Jan 14, 2008

Owens Marcellus Adams, III, would like to see Shaquille O'Neil.

Adams is 11, and autistic, and the seven-foot-one basketball player is his idol. Since he rode in an ambulance to Atlanta and flew in a plane to Ohio, it seems like anything could happen, and the thing he would like to happen most is to see Shaquille O'Neil.

When his mother asked the 11-year-old Jonesboro boy what he wanted, as he lay in a bed at the burn trauma center in a Cincinnati children's' hospital, he asked for Shaq.

When Owens Marcellus Adams, III, isn't watching, his mother weeps. She doesn't want to cry in front of him, she says. She wants to be strong. But when he isn't watching, she screams and cries, and she says this is, "something like you just never felt that you would go through."

This is Lashaunda Ridley's nightmare.

On the phone from the Cincinnati Shriner's Hospital for Children, a tall beige building built in the Art Deco style, Ridley says this twice. "This is like my worst nightmare," she says. "His flesh was hanging off of him. His body was just scalded. It was like, red all over. This is my worst nightmare."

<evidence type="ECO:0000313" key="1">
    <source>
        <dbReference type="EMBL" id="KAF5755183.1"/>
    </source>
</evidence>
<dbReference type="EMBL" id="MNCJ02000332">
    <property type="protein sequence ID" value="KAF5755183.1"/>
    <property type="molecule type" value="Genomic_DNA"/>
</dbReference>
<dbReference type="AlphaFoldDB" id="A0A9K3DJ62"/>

It began when Ridley, a single mother, was on her way to church on Dec. 30. Her son, nicknamed O.J., was spending the weekend with his father, Owens Marcellus Adams, II, like he does twice a month. It was about 9:45 a.m., or maybe she was late and it was 10, she says, and the older Adams called.

She remembers the phone call like this:

"Hello?" she said.

"Something happened," he said.

"Is everything OK?"

"No," he said.

"Is O.J. OK?" she asked, and when he started to explain what had happened, she thought to herself, "O.J. is dead."

Read the full story @ the Clayton News Daily:
Badly burned boy recovering in Ohio hospital